"I'm an eternal optimist. That doesn't mean I'm a sap."
-- Barack Obama, visiting with selected columnists aboard Air Force One on Friday, Feb. 13, and as quoted by one of those columnists, Bob Herbert, in The New York Times.
The conversation from which the above quotation was lifted was as encouraging as any presidential interview I've heard or read about since ... well, I can't recall.
It was better than anything of the past eight years, which goes without saying. And Bill Clinton never quite provided these kinds of encouraging words or quite this kind of encouraging manner. He never needed to, for one thing.
This interview helps explain why Barack Obama is polling higher personally than his policies, specifically his stimulus measure. It's because he conveys a certain command, a certain cool, a certain reason, a certain essential patience and something in the way of a credible long-term vision.
His stimulus plan may be hooey. It may accomplish nothing. His treasury secretary's bank rescue plan is, as yet, nonexistent. The president's home mortgage restructuring plan offers a touch of sanity-based hope, except that it will cost maybe $100 billion we don't have on top of $800 billion we didn't have that he just spent for supposed stimulus and in the face of a trillion or more that will be needed for the treasury secretary's bank plan.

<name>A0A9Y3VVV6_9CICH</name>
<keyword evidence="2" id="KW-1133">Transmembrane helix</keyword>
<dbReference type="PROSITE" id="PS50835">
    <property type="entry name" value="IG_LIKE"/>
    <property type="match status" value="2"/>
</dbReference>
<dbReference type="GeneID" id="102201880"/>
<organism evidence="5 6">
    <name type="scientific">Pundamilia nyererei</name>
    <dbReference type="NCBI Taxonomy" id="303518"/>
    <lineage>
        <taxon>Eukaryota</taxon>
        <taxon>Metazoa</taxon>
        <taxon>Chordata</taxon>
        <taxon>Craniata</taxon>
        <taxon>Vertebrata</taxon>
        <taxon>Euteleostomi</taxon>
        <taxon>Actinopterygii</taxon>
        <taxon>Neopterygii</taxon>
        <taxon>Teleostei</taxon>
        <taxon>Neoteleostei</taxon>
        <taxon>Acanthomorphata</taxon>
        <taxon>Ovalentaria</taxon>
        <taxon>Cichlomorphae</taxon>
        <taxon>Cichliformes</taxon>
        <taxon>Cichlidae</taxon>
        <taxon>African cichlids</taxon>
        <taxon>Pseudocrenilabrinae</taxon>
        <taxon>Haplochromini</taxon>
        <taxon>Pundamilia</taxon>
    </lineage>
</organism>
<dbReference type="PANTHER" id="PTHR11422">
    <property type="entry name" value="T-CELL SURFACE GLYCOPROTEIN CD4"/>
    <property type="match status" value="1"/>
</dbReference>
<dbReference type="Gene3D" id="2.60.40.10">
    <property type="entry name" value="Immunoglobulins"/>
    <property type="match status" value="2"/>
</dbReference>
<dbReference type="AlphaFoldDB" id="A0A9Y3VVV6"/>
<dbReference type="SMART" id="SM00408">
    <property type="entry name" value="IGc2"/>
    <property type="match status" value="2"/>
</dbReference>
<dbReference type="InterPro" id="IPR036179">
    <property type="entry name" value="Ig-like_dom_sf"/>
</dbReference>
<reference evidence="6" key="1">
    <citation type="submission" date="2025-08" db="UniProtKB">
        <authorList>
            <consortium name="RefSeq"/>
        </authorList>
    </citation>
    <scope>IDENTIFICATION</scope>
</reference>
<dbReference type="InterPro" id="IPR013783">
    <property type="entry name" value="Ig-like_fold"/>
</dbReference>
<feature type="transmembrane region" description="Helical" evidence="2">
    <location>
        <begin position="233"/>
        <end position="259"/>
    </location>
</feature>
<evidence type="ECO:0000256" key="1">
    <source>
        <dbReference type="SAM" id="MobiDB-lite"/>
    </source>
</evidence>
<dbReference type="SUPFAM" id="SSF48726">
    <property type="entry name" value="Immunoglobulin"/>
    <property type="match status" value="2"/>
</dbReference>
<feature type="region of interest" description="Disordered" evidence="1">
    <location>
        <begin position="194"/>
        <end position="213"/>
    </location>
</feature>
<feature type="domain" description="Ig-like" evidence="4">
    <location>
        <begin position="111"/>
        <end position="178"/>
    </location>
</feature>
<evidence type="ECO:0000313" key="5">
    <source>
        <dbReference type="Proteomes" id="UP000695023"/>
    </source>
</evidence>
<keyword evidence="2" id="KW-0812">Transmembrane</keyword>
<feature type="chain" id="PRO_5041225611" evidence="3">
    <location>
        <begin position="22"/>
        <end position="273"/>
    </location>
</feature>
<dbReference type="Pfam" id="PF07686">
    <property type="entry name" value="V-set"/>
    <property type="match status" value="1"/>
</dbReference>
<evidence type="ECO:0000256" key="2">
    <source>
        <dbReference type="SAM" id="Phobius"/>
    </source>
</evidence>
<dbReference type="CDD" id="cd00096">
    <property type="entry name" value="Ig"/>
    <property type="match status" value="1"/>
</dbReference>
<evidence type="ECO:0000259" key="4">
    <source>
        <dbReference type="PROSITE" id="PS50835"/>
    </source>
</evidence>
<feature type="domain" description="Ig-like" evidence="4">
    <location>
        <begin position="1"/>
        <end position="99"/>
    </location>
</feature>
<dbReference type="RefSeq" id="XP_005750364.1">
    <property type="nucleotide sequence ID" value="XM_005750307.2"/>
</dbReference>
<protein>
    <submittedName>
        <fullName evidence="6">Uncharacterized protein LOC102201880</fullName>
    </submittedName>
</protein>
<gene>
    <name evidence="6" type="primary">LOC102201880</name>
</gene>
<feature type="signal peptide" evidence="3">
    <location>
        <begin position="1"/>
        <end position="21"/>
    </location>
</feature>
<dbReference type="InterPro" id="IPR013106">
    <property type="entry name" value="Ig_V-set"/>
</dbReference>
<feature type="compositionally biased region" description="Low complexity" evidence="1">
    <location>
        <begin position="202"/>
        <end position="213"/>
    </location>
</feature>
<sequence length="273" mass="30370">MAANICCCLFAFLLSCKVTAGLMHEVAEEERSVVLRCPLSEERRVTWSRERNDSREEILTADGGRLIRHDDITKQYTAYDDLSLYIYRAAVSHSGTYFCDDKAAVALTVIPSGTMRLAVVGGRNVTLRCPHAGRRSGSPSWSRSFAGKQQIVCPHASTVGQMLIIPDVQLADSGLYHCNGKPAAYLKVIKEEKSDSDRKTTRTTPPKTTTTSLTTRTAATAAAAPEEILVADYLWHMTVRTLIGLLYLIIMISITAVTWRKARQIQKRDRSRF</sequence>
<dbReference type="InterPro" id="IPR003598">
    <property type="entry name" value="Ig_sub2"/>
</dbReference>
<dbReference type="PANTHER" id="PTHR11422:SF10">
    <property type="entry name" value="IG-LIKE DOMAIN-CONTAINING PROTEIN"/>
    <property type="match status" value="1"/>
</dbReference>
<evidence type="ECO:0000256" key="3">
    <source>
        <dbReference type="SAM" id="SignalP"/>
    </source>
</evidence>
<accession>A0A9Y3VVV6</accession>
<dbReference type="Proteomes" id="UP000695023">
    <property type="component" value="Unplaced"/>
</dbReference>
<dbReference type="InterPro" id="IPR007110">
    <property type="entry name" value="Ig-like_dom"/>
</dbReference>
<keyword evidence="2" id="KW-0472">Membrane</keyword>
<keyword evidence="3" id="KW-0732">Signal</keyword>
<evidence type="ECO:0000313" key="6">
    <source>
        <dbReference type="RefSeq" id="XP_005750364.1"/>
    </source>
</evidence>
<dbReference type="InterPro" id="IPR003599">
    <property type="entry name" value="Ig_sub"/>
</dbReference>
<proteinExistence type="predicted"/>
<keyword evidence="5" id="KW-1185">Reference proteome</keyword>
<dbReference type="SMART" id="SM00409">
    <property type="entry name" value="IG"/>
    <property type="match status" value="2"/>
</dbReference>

That's not to criticize the plans. It's to say we're in a holy and unprecedented mess and that no one can be sure what to do.
The best to be hoped for, then, is a president who keeps his head and makes some sense and keeps vital hope alive.
That opening quote was in response to a question about Obama's overtures to Republicans for bipartisanship and how they were thoroughly rebuffed. Obama said he'd make these overtures again and again every time he offered a plan to solve a problem. And he said he'd change that plan again and again if opponents made good-faith suggestions he found constructive.
But that's when he said he would be no sap.
Obama was asked about the way the market collapsed the day of Treasury Secretary Tim Geithner's woefully underwhelming and vague outline of a bank rescue plan. Obama replied that worrying about one-day boosts or declines in the stock market, or periodic booms and busts in the economy, was a big part of what got us in this quagmire in the first place.
"My job is to help the country take the long view," he said, implicitly warning that there'll be many bad-news days in the short view.
He went on to talk about how we need to treat this crisis as an opportunity, one not appropriate for a quick-fix, but one by which our eventual recovery would be one less likely to invite repeats of the same mistakes.
Indeed, if we came out of this tomorrow somehow, we'd probably barrel ourselves right back in.
Obama told of his vision of a country in 30 years that is more energy independent. He sees one with schools doing better. He sees one that won't be spending more per capita on health care than any in the world.
Are these delusions of historical grandeur?
Again, Obama seems to keep an impressively level head. He told the columnists that sometimes there are moments when significant change can be made. He said this was "possibly, not certainly" such a time, and that all any single individual could do, even a president, was "help guide it."
The articulation, the vision -- those are very good things. But it's the restraint and mitigation that set the right tone and impress most of all. And this new president will need much more of them.
John Brummett, an award-winning columnist for the Arkansas News Bureau in Little Rock, is author of "High Wire," a book about Bill Clinton's first year as president. His e-mail address is jbrummett@ arkansasnews.com.